Citing prisoner affidavits, B'Tselem spokeswoman Sarit Michaeli said physical mistreatment has dropped sharply in recent years but has not disappeared.
Detainees have filed some 700 complaints about mistreatment by Shin Bet agents in the past decade, but none has led to a criminal investigation, she said.
In the West Bank, meanwhile, Palestinians protesting Jaradat’s death threw stones at Israeli troops in several locations Sunday, including the city of Hebron and at a checkpoint near the military’s Ofer prison.
In the clash near the checkpoint, troops fired live rounds, shooting the 15-year-old son of the commander of the Palestinian Preventive Security Service in the chest and stomach, said Palestinian health official Dr. Ahmed Bitawi. The teen, Walid Hab al-Reeh, was in stable condition, while another man was wounded in the arm, Bitawi said.
The Preventive Security Service is key to security coordination with Israel. The Israeli military said it was aware of a report that a Palestinian youth was seriously hurt by gunfire, but could not confirm that soldiers used live rounds to disperse the protest.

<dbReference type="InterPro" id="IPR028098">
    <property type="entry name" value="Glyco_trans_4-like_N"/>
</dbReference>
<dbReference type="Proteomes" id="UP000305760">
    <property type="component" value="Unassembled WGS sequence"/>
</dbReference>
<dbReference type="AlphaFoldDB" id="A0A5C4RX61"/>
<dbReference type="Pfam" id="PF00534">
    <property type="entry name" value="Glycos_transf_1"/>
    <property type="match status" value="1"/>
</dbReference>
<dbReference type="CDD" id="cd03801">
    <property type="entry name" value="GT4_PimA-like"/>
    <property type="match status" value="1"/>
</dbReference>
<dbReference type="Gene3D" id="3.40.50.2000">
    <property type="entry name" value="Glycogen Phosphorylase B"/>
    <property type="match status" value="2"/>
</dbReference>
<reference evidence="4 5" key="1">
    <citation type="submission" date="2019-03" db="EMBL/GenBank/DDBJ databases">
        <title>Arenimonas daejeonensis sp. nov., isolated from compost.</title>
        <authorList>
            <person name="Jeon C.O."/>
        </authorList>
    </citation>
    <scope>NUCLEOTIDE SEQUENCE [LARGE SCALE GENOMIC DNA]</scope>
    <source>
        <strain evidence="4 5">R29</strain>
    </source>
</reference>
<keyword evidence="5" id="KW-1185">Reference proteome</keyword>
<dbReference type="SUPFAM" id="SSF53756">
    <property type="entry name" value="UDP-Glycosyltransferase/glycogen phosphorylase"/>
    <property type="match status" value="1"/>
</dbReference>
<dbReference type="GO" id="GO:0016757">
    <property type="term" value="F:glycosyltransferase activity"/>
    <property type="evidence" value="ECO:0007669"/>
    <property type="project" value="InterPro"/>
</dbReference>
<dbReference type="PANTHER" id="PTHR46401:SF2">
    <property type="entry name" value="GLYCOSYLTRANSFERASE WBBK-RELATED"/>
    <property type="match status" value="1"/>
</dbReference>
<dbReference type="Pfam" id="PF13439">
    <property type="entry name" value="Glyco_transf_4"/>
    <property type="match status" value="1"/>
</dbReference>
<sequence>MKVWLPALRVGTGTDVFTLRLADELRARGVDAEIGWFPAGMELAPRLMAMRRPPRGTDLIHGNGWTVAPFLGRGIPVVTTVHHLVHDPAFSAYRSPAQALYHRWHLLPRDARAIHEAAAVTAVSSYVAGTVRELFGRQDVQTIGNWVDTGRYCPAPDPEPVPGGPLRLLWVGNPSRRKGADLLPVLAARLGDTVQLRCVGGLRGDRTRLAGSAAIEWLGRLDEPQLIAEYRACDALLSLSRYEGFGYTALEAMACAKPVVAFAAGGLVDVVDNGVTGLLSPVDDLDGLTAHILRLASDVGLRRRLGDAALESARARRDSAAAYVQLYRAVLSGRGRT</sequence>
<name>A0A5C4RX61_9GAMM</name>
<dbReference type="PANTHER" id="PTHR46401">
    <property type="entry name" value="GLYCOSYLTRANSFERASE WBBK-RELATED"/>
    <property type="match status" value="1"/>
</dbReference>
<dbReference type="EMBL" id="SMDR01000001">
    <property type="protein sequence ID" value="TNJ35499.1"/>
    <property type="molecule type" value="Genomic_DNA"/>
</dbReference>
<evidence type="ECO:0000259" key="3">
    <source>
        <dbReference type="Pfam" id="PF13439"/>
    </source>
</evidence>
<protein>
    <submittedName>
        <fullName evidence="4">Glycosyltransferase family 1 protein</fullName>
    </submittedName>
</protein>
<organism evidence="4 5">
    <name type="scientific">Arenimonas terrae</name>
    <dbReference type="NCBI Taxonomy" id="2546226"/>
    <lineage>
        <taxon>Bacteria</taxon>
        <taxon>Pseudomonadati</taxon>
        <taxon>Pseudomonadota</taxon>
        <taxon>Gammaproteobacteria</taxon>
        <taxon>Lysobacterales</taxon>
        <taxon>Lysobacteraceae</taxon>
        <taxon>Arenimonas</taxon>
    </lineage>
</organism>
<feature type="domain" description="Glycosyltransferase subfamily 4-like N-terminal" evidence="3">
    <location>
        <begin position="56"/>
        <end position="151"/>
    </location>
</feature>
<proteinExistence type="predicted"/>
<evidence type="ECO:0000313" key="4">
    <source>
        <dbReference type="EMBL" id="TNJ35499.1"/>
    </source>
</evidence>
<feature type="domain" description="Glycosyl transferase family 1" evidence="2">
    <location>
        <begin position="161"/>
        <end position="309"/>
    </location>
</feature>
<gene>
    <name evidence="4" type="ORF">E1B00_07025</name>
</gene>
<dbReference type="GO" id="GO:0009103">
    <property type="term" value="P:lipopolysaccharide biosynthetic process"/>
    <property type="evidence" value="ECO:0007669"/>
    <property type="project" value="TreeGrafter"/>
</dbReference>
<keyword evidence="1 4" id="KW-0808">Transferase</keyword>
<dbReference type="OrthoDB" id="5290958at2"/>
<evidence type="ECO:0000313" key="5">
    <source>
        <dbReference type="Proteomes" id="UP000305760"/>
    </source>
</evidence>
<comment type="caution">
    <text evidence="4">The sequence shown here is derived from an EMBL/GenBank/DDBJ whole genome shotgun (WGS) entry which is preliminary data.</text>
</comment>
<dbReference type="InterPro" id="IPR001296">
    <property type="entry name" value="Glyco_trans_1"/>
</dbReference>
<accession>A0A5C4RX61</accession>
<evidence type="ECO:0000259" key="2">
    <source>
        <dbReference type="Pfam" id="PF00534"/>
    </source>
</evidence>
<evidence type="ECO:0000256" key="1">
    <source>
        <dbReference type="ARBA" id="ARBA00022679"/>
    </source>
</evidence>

Kadoura Fares, who heads a Palestinian group advocating for prisoners, urged Palestinians on Sunday to keep demonstrating. He also said that one of the four hunger-striking prisoners, Jafar Izzeldeen, was moved to a hospital Sunday because his condition was deteriorating.
Recent West Bank protests have focused on the fate of prisoners, an emotional Palestinian consensus issue.
Tens of thousands of Palestinians have been imprisoned since Israel captured the West Bank, Gaza and east Jerusalem in 1967, meaning virtually every Palestinian family has had someone locked up.
The detainees are held on a range of charges, from stone-throwing to deadly attacks. Most Palestinians embrace them as heroes resisting occupation, while Israelis tend to view them as terrorists.
Associated Press writers Diaa Hadid, Aron Heller and Dalia Nammari in Jerusalem contributed to this report.